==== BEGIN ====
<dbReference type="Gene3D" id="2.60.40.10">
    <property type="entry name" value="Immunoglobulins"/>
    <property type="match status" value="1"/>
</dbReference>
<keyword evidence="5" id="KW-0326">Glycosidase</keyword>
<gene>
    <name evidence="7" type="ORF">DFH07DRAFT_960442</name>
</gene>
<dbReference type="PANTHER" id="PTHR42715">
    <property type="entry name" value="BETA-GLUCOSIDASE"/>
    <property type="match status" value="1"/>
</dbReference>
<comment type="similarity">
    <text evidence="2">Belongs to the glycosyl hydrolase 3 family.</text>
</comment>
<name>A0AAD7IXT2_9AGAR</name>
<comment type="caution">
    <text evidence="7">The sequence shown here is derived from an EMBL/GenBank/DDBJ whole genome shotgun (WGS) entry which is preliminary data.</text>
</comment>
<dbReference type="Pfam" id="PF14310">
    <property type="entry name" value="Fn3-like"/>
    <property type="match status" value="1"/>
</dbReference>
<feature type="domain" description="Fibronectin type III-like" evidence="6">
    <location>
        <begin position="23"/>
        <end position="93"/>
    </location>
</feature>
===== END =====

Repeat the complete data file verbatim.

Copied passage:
<dbReference type="Gene3D" id="2.60.40.10">
    <property type="entry name" value="Immunoglobulins"/>
    <property type="match status" value="1"/>
</dbReference>
<keyword evidence="5" id="KW-0326">Glycosidase</keyword>
<gene>
    <name evidence="7" type="ORF">DFH07DRAFT_960442</name>
</gene>
<dbReference type="PANTHER" id="PTHR42715">
    <property type="entry name" value="BETA-GLUCOSIDASE"/>
    <property type="match status" value="1"/>
</dbReference>
<comment type="similarity">
    <text evidence="2">Belongs to the glycosyl hydrolase 3 family.</text>
</comment>
<name>A0AAD7IXT2_9AGAR</name>
<comment type="caution">
    <text evidence="7">The sequence shown here is derived from an EMBL/GenBank/DDBJ whole genome shotgun (WGS) entry which is preliminary data.</text>
</comment>
<dbReference type="Pfam" id="PF14310">
    <property type="entry name" value="Fn3-like"/>
    <property type="match status" value="1"/>
</dbReference>
<feature type="domain" description="Fibronectin type III-like" evidence="6">
    <location>
        <begin position="23"/>
        <end position="93"/>
    </location>
</feature>